Berezovsky loses Abramovich claim

A judge ruled in favour of Roman Abramovich in a High Court trial

Russian tycoon Boris Berezovsky, second from left, arrives at the High Court in London (AP)

Russian oligarch Boris Berezovsky, centre, arrives at the High Court, central London

First published in National News © by

Russian oligarch Boris Berezovsky has lost his High Court battle with Chelsea Football Club owner Roman Abramovich.

Mr Berezovsky, 66, was seeking more than £3 billion damages after accusing the 45-year-old Russian billionaire businessman of blackmail, breach of trust and breach of contract. Mr Abramovich denied the allegations and denied that Mr Berezovsky was entitled to damages.

Mrs Justice Gloster ruled in Mr Abramovich's favour after a trial in London which started in October 2011 and ended in January this year.

The legal fight centred on deals done in Russia following the break-up of the Soviet Union two decades ago. Mr Berezovsky told the trial Mr Abramovich had "intimidated" him into selling shares in a Russian oil company at a fraction of their value. He also told the judge Mr Abramovich had broken a promise made during a deal relating to a Russian aluminium company. Mr Abramovich disputed the claims, saying they were "wholly without merit".

Both men "rose to enormous wealth and influence" in Russia in the 1990s as state-owned firms were privatised in the wake of the collapse of communism, the court heard. But Mr Berezovsky fled Russia, never to return, in late 2000, after falling out with president Vladimir Putin. He travelled initially to France, then settled in England. He claimed that he had been betrayed by his former friend and business partner.

Announcing her decision, Mrs Justice Gloster said she found Mr Abramovich "to be a truthful, and on the whole reliable, witness". She said she dismissed Mr Berezovsky's claims both in relation to Sibneft and in relation to RusAl "in their entirety".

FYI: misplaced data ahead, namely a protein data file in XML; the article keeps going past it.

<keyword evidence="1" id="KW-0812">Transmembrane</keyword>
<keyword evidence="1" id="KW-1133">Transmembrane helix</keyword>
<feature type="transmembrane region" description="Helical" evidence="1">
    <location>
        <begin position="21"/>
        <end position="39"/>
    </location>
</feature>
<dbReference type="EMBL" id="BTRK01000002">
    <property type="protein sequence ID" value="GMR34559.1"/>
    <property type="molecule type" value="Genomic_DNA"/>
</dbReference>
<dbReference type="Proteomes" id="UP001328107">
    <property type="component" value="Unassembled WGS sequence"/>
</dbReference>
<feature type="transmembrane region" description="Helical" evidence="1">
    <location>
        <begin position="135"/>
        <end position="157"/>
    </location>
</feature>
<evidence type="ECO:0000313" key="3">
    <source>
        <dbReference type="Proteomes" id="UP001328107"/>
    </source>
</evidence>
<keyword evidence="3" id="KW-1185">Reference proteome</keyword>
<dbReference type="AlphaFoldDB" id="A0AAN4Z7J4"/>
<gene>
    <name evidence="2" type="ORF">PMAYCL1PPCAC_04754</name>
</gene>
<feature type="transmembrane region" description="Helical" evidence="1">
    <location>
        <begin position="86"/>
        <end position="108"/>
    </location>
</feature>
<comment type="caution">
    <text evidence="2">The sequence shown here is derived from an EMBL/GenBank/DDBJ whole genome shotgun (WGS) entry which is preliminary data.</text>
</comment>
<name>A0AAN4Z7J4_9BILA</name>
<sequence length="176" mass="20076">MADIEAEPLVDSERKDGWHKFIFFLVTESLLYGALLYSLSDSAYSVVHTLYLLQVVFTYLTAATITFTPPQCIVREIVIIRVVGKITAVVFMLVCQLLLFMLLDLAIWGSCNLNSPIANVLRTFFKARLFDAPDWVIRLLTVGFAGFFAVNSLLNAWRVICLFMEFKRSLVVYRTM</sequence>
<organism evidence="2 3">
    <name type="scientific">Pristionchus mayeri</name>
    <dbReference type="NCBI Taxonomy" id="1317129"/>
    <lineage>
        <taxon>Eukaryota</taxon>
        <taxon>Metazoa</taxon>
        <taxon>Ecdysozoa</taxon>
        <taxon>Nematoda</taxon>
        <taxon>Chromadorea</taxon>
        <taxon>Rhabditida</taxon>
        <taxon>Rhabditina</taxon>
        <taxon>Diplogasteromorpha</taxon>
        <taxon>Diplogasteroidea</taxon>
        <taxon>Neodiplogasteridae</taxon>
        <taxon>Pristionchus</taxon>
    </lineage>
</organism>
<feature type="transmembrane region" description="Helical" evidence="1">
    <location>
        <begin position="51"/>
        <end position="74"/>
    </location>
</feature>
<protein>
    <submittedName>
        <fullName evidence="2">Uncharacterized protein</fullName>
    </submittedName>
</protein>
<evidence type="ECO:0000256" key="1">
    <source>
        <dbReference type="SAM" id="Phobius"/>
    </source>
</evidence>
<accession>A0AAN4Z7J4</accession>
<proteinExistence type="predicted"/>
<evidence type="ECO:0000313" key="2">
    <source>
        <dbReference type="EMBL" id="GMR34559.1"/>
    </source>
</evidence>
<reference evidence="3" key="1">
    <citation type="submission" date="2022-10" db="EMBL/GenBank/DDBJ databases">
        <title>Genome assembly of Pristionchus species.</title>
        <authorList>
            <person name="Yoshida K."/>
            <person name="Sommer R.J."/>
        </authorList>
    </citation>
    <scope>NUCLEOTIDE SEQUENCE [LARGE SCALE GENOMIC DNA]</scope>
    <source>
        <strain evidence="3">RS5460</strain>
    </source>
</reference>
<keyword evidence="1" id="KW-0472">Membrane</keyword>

Mrs Justice Gloster said that because of the nature of the factual issues "the case was one where, in the ultimate analysis, the court had to decide whether to believe Mr Berezovsky or Mr Abramovich". She said that because "both the Sibneft and the RusAl claims depended so very heavily on the oral evidence of Mr Berezovsky, the court needed to have a high degree of confidence in the quality of his evidence". The judge added: "That meant confidence not only in his ability to recollect things accurately, but also in his objectivity and truthfulness as a witness."

She said: "On my analysis of the entirety of the evidence, I found Mr Berezovsky an unimpressive, and inherently unreliable, witness, who regarded truth as a transitory, flexible concept, which could be moulded to suit his current purposes. At times the evidence which he gave was deliberately dishonest; sometimes he was clearly making his evidence up as he went along in response to the perceived difficulty in answering the questions in a manner consistent with his case; at other times, I gained the impression that he was not necessarily being deliberately dishonest, but had deluded himself into believing his own version of events.

"On occasions he tried to avoid answering questions by making long and irrelevant speeches, or by professing to have forgotten facts which he had been happy to record in his pleadings or witness statements. He embroidered and supplemented statements in his witness statements, or directly contradicted them."

Mr Berezovsky spoke to reporters in Russian as he walked out of the courtroom. Translated into English by a bystander, he said: "A legal decision cannot rewrite history. History happened." Asked how he was feeling, he said in English: "Perfect."

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